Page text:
Not this movie, however. Screenwriter Angelo Pizzo seems to be aiming for a pigskin version of Hoosiers, which he also wrote. But while Hoosiers had a feel for the plainness and meanness of small-town life, Rudy seems to have reverted to some raccoon-coated view of college.
O.K., so Hoosiers was cynically manipulative, too. At least it had quirky performances by Gene Hackman and Dennis Hopper to help it along. Rudy has only Astin, a gently likable if guileless actor who spends much of the movie in a freeze-dried trance, his eyes big and liquid, his jaw slack. The real-life Rudy was a pest of unparalleled persistence. He pestered his way into Notre Dame, he pestered his way onto the football team and then pestered Pizzo into writing a script about him. The role could have been written for the boyishly avid style of Michael J. Fox, who, alas, may finally have been pensioned off from playing unformed young men.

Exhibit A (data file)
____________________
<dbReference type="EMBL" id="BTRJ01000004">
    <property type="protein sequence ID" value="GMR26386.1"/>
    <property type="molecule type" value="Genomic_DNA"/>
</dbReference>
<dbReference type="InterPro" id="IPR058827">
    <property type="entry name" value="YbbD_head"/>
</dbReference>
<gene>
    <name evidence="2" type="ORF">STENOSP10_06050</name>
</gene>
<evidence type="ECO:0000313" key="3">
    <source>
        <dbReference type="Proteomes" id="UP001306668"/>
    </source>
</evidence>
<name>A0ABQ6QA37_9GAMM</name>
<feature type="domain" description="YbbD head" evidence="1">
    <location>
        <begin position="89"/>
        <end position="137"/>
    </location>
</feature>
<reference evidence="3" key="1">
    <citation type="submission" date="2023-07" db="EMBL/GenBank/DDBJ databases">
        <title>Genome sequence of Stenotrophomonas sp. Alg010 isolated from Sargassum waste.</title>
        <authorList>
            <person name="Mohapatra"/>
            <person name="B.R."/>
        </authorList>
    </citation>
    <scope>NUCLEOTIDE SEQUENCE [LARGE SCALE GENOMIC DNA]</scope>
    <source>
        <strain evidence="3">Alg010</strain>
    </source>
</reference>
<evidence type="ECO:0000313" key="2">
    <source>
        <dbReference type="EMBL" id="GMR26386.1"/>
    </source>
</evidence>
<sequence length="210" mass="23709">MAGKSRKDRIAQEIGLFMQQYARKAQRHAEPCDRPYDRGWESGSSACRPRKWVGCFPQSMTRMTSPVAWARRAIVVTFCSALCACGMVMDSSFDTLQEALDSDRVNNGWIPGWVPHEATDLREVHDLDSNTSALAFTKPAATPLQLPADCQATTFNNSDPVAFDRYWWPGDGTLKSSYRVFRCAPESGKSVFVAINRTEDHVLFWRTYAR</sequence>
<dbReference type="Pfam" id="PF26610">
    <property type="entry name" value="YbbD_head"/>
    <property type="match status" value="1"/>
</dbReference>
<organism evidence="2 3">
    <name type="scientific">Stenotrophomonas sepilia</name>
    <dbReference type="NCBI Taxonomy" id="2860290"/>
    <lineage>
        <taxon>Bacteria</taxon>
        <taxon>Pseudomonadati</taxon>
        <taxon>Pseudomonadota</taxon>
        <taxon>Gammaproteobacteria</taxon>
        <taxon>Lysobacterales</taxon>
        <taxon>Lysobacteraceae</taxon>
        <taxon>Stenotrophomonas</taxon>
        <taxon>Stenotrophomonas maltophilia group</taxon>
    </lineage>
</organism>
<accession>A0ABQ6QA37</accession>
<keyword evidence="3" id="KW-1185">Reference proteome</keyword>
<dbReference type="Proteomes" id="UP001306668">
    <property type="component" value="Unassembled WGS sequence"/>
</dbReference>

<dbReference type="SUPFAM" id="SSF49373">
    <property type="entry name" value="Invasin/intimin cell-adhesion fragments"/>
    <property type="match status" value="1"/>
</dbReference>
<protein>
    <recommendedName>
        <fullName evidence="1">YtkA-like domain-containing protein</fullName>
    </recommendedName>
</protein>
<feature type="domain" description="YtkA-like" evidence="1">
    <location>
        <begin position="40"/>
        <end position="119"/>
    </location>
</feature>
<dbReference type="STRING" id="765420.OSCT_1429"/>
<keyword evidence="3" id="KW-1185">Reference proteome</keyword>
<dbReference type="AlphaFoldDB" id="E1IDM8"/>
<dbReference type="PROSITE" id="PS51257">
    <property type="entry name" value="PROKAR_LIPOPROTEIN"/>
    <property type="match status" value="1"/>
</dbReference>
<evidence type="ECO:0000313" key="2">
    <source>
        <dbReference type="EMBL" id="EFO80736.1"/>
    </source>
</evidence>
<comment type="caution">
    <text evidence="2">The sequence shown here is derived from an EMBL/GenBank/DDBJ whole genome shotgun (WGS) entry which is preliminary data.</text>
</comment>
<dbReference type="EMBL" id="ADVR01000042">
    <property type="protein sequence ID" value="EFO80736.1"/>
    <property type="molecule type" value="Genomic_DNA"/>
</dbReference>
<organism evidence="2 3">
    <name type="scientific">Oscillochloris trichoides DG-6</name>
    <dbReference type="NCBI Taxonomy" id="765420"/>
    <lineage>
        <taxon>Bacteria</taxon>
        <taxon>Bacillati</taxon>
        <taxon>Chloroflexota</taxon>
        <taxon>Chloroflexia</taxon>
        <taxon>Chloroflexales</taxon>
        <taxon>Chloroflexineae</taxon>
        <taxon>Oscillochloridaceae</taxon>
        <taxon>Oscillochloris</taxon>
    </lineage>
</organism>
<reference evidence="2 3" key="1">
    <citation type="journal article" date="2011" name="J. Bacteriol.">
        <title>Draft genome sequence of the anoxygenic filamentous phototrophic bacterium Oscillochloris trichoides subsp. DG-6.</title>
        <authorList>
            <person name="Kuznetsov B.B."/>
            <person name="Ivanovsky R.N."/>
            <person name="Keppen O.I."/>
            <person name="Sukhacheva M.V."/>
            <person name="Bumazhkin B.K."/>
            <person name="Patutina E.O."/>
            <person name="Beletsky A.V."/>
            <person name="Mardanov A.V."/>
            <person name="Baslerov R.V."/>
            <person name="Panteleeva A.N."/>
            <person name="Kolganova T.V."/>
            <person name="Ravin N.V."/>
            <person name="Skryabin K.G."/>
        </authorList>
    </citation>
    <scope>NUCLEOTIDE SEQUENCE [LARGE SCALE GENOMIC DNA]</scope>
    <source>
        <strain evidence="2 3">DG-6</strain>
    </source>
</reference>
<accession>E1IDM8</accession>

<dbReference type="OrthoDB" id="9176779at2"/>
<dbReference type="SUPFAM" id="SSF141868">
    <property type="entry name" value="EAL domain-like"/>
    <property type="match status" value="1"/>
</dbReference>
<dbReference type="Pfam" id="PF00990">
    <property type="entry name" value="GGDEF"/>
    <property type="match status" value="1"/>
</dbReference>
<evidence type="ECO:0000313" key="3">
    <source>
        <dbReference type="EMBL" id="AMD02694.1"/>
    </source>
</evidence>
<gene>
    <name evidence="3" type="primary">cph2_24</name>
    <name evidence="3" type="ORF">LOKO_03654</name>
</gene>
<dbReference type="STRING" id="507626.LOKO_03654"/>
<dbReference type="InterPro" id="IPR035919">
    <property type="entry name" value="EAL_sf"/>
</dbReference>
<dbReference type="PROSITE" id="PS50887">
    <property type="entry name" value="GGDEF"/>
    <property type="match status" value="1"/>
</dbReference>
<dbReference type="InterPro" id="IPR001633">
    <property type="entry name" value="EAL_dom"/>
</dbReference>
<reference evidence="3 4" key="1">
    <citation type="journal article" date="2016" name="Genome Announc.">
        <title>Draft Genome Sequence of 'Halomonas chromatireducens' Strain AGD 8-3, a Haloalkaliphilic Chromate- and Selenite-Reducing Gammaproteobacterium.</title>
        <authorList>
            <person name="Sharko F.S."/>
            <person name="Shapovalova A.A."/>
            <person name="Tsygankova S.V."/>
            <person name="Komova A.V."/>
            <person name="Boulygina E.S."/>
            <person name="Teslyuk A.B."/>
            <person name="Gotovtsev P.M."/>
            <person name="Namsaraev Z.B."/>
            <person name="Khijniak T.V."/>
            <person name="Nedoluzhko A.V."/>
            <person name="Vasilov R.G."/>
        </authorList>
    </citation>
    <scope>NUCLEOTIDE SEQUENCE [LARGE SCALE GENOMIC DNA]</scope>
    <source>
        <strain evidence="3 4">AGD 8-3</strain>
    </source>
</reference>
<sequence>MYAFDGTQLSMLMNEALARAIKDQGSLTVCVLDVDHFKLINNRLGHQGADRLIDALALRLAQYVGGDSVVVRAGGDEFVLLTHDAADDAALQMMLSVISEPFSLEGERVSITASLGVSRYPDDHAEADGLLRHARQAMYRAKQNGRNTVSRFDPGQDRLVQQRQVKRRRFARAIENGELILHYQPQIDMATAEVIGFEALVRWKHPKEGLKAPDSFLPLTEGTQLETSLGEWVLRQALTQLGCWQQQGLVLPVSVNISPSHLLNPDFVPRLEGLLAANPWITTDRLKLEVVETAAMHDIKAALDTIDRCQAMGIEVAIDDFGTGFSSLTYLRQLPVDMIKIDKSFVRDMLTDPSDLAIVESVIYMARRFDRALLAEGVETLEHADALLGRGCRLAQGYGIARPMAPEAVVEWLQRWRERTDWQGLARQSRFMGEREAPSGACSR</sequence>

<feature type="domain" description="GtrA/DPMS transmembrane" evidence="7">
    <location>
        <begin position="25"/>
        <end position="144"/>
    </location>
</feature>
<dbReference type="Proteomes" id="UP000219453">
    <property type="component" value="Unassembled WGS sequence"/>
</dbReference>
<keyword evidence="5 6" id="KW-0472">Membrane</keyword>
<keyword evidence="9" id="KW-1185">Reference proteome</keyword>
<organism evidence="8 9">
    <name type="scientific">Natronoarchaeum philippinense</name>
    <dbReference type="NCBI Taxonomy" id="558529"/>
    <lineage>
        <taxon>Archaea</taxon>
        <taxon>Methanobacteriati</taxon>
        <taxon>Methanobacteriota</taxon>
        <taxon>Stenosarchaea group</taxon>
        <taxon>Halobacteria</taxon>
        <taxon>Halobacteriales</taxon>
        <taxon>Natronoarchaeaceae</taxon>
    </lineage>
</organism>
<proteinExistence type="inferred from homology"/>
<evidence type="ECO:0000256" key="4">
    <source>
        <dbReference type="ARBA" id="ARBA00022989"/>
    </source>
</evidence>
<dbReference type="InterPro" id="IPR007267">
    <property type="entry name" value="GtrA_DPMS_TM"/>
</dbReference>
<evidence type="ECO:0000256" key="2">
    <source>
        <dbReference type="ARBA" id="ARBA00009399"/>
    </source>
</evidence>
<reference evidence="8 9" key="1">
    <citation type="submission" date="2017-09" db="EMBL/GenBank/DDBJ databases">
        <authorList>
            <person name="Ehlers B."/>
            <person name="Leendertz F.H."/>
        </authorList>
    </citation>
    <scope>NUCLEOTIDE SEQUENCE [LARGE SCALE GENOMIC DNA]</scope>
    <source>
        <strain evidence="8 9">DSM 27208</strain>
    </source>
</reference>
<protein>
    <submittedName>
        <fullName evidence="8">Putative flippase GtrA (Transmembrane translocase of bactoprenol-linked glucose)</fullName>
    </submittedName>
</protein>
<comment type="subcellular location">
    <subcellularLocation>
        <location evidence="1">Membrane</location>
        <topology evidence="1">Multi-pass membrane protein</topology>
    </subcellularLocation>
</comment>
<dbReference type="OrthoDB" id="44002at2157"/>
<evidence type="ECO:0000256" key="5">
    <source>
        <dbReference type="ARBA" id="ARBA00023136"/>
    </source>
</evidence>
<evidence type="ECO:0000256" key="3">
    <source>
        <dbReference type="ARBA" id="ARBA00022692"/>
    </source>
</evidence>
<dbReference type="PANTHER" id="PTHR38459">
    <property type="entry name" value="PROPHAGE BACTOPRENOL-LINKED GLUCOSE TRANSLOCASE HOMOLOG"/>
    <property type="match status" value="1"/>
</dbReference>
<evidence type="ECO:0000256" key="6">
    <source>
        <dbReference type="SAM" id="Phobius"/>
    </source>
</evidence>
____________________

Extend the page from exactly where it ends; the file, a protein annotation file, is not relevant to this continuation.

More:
Watching Astin's shameless attempts to snuggle into our hearts brings to mind one of Groucho's lines in Horse Feathers: "Baravelli, you've got the brain of a four-year-old boy, and I bet he was glad to get rid of it."